Art Therapy has saved my life. Painting when I am able to helps to distract me from the pain – I can immerse myself in the creative process, find joy in the colors and shapes, and express myself in a way that I otherwise struggle to do. I use art as a form of self-help therapy, and find that it really helps me.
I use art as a form of therapy to move through the anxiety and depression that comes with Multiple Sclerosis. Mixed media is my method of choice as it enables me to go beyond traditional painting and photography to express my emotions and work through trying times. This piece “Through it all” was done over two years as I moved from a state of depression and grief to reclaim my joy. "Through it all" expresses that you can find your way back to joy, even if you are not sure how.
My panic and anxiety come in sporadic but strong waves. I’ve found, as time goes on, what fosters and drives them is less important than how I cope with them. My artistic impulses, while technically honed through study, have at their root always been a means of self-regulation. I try not to think when I paint. I’ve come to learn my autopilot, free of internal scrutiny, does my art and sense of equilibrium wonders. Like a long aimless drive after too much time in one area, the process of art-making helps me change the channel from chaos to calm.
When I received my degree in art in 1980, I never dreamed I would start a struggle just a few short years later. My ability to create has kept my love of life alive through out my greatest trials. You can create anywhere with anything at any time. Even with periods of illness, I now have a working studio and share my knowledge. Art is what helps me get beyond my battle.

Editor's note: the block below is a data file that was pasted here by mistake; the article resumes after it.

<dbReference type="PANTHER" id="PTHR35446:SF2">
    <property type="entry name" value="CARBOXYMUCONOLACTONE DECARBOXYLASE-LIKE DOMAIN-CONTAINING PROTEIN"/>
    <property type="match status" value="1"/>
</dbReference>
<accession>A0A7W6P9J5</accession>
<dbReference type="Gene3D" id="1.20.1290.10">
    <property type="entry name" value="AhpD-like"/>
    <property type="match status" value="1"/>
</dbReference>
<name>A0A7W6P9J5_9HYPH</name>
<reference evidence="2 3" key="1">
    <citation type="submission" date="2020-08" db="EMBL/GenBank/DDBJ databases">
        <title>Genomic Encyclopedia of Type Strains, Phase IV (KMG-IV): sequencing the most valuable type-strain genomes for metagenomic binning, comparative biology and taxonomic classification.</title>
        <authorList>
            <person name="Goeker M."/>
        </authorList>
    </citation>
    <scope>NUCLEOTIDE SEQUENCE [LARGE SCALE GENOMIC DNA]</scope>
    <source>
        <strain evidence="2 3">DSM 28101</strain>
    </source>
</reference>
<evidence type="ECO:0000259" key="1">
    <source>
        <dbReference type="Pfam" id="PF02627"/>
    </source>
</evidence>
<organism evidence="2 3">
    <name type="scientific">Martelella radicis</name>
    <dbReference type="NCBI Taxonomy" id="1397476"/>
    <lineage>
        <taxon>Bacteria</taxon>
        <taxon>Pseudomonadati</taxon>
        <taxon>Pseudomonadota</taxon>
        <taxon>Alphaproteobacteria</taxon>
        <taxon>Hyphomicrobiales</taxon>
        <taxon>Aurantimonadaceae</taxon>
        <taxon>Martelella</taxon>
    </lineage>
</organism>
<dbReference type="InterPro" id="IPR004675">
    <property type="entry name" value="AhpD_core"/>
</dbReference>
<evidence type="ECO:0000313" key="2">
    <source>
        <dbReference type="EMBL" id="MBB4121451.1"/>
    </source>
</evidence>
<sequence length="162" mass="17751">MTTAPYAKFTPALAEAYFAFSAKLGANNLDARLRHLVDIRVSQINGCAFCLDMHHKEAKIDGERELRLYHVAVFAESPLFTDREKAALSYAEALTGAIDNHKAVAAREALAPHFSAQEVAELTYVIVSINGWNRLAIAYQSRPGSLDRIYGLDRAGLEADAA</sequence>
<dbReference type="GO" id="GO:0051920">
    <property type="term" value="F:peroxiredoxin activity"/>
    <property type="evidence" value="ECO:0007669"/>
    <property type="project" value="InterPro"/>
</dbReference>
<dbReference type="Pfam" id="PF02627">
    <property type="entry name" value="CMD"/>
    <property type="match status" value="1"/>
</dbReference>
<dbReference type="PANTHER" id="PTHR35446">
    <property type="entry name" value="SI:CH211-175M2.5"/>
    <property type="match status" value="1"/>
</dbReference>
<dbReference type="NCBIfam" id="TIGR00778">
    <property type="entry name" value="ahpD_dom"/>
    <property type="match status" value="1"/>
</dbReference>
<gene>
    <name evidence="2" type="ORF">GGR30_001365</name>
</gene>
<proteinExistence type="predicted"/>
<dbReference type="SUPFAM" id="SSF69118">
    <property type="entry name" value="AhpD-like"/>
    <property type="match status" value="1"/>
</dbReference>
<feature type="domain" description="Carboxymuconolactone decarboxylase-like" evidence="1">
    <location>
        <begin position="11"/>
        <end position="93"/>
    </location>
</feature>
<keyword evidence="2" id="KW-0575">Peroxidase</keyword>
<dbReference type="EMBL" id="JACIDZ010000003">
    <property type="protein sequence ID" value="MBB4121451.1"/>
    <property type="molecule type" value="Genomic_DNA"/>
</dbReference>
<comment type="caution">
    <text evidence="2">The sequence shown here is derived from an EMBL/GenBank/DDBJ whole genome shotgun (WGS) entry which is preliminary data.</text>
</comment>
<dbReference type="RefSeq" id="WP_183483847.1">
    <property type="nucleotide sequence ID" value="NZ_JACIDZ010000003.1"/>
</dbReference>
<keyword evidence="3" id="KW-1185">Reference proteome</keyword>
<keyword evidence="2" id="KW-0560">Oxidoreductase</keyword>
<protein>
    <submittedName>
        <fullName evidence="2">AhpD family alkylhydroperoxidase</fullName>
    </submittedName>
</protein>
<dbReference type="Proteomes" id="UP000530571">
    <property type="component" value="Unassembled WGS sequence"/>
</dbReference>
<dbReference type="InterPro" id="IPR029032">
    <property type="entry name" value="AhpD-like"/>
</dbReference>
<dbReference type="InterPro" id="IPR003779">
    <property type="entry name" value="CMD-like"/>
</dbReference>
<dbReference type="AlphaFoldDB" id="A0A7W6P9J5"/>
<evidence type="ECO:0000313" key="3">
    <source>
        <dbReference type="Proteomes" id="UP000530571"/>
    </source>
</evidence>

From the moment I began learning how to draw and paint sacred geometry from the Vedic traditions of India, I knew I was connecting to something bigger than me. Drawing and painting became a conduit for meditation and gave me a way to connect to myself deeply. It creates spaciousness in moments of stress, compassion in moments of fear, and unconditional love in moments where everything feels so very unknown. Within the matriarch of my family exists the heredity of autoimmune disease, an often misunderstood and incurable diagnosis, with a gamut of symptoms. We have each been affected in different ways. Diving into the infinite world of sacred geometry has taught me to embrace the unknown and enjoy the beauty that’s waiting to reveal itself.